UPDATE 1-Food prices could reach 2008 level - USDA

Thu Feb 24, 2011 3:14pm EST

Related Topics

  * US food prices to rise 3.5 pct in 2011 - USDA
  * Higher commodity, energy prices drive the increase
  * Food prices could challenge 2008's 5.5 pct rise
  (Adds USDA economist quotes, increases compared to January)
  By Christopher Doering
  WASHINGTON, Feb 24 (Reuters) - U.S. consumers could see
food costs spiking to levels seen during the food crisis of
2008 as higher commodity and energy prices force companies to
raise prices on products lining grocery store shelves, the
Agriculture Department said on Thursday.
  Food prices are forecast to rise a sharp 3.5 percent this
year -- nearly double the overall inflation rate. The lion's
share of the increase is expected in the second half of 2011
when the recent uptick for commodities, such as corn and
soybeans, makes its way through the food system. Just last
month, USDA forecast an increase of 2.5 percent in 2011.
  Food prices soared to 4 percent in 2007 and rose to 5.5
percent a year later -- the biggest increase since 1990 -- as
stockpiles ran low around the world.
 <^^^^^^^^^^^^^^^^^^^^^^^^^^^^^^^^^^^^^^^^^^^^^^^^^^^^^^
 Graphic of food inflation: r.reuters.com/xeb38r
 Take a Look on USDA crop forecasts [ID:nN2498002]
 ^^^^^^^^^^^^^^^^^^^^^^^^^^^^^^^^^^^^^^^^^^^^^^^^^^^^^^>
 Volatile agriculture and energy prices could help food
prices challenge those levels in 2011, said USDA economist
Ephraim Leibtag at the department's annual Outlook Forum.
  "Given that it's still earlier in the year, I'm prone to
be conservative on the side of the forecast," said Leibtag.
"It's a possibility. I wouldn't be shocked but I'm not
predicting it now."
 FOOD INFLATION COULD LEAD TO RIOTS
  Global food inflation, the result of growing demand for
food and tight commodity supplies following catastrophic storms
and droughts in leading agriculture producers such as Russia
and Australia, is a growing worry for world leaders.
  World Bank chief Robert Zoellick said last week global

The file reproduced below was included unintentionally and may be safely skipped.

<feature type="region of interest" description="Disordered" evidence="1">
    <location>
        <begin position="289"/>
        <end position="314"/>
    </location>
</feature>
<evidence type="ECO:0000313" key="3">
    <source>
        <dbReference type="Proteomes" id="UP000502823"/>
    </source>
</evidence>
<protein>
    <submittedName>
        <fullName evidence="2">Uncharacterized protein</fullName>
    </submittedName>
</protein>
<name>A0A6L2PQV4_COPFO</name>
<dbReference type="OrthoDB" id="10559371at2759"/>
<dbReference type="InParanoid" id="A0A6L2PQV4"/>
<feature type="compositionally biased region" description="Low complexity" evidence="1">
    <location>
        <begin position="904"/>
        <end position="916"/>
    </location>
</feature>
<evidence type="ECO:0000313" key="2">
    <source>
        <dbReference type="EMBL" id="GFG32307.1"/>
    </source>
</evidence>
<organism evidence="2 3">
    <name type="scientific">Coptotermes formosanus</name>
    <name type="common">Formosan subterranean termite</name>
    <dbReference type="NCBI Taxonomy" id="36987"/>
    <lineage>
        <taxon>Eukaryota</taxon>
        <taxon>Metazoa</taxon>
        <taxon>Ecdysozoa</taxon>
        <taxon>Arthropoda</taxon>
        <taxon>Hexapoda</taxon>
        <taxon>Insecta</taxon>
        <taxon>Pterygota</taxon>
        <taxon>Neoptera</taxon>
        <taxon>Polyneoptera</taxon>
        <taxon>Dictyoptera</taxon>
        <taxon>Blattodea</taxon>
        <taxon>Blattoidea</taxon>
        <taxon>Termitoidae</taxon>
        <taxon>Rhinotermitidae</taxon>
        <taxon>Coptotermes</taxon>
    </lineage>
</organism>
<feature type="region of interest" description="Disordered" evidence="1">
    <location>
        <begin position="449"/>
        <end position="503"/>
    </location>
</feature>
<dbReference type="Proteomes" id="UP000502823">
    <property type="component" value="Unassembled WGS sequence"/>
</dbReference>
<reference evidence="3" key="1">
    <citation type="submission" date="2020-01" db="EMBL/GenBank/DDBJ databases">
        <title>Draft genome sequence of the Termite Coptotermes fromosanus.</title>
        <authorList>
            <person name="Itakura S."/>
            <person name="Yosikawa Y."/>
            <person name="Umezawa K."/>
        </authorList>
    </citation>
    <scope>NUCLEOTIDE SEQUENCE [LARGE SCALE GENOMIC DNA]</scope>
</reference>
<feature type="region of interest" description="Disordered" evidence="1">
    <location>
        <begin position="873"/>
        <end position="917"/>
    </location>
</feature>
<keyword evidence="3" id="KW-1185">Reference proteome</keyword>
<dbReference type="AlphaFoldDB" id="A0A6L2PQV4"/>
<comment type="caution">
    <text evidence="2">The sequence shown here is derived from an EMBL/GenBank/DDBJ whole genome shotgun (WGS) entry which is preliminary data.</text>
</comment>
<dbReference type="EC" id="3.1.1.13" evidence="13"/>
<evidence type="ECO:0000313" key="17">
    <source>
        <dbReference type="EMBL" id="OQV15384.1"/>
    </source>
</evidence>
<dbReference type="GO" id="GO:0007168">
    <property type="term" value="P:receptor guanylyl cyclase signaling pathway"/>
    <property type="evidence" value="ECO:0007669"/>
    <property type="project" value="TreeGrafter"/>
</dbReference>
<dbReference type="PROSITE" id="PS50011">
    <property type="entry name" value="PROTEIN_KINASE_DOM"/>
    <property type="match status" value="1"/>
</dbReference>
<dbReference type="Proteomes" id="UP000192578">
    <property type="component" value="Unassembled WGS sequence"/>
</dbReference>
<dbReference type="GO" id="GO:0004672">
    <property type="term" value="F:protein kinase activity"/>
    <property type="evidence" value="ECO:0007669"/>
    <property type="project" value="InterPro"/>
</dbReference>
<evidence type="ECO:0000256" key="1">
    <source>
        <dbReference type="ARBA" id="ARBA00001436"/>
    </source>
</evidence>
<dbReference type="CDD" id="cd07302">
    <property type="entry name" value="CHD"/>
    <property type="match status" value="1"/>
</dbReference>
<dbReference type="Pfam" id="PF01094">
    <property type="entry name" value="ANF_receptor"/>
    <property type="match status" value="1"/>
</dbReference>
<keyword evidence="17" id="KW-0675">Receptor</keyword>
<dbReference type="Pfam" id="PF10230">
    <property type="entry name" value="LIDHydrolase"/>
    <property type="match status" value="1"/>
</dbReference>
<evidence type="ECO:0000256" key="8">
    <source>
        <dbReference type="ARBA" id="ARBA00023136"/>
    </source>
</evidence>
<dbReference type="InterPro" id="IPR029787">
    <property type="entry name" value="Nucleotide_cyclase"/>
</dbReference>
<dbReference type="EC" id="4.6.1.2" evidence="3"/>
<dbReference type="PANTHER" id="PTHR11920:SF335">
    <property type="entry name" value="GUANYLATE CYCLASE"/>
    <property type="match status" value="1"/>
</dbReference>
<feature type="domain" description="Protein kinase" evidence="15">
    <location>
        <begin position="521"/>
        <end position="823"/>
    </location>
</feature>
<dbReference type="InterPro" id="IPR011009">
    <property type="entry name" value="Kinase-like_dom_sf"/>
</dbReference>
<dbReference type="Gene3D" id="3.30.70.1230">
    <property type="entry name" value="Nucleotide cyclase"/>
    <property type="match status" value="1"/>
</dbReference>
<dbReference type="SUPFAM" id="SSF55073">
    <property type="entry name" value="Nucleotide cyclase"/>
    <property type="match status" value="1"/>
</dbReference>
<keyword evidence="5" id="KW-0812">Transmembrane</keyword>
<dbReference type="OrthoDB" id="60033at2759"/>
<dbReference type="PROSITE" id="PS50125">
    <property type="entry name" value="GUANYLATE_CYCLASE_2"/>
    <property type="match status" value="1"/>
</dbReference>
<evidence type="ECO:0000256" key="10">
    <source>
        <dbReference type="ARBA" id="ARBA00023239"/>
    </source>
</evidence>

food prices have reached "dangerous levels," and warned they
could complicate fragile political and social conditions in the
Middle East and Central Asia.
 It would be a stark similarity to 2008 when soaring food
prices sparked food riots and led to political instability in
some parts of the world, including Haiti and Egypt.
  Agriculture Secretary Tom Vilsack said the United States
and other global producers are "better prepared to respond" to
rising food prices after the run-up in 2007 and 2008. "We're
keeping an eye on this," he said.
  In its new forecast, USDA said food will rise party due to
higher costs for meats, poultry and fish, which make up 12.5
percent of total food spending. Overall, costs for these items
are forecast to rise 4 percent compared with 3 percent forecast
last month.
  Prices for fruits and vegetables, which account for 8.4
percent of food spending, also will rise 3.5 percent, an
increase from 3 percent forecast in January. Cereals and bakery
products were increased to up 4 percent from 2.5 percent, and
sugar and sweets up 3 percent from 2.5 percent.
  Despite the recent pullback for some commodities such as
wheat, soybeans and corn remain near a 2-1/2 year high. Oil
surged to 2-1/2 year highs near $120 a barrel on Thursday as
the revolt in Libya choked exports but prices later eased as
Saudi Arabia assured European refiners it could fill any supply
shortfalls. [O/R]
  Energy is used for everything from producing, transporting
and making packaging for food.
 RETAILERS FACE HIGHER INPUT COSTS
  Big companies have had to adjust to higher raw material
costs. Kellogg Co (K.N), the world's largest breakfast cereal
company, and consumer goods giant Unilever (ULVR.L) (UNc.AS)
have boosted prices on many of their products to offset rising
costs for ingredients such as grains and sugar.
  Grocers are doing what they can to keep prices low, as
they do not want to turn off shoppers already feeling pressure
from higher gasoline costs and the generally bleak economy.
  Leibtag said the willingness of retailers to absorb price
increases and not pass all of them onto consumers is, for now,
helping keep prices below their 2007 and 2008 levels.
  "We do have risks of higher inflation, but retailers are
facing a bigger challenge in 2011," he said. "We're coming off
of a recession where everyone is more concerned about their
prices, their budget, their spending."
  Wal-Mart Stores Inc (WMT.N), which is the largest U.S.
grocer, said on Tuesday it would work with suppliers to keep
costs down as much as possible, and only pass along price
increases when necessary. Wegmans Food Markets has said it will
freeze prices on 40 products through 2011.
 (Additional reporting by Jessica Wohl in Chicago; Editing
by Lisa Shumaker)



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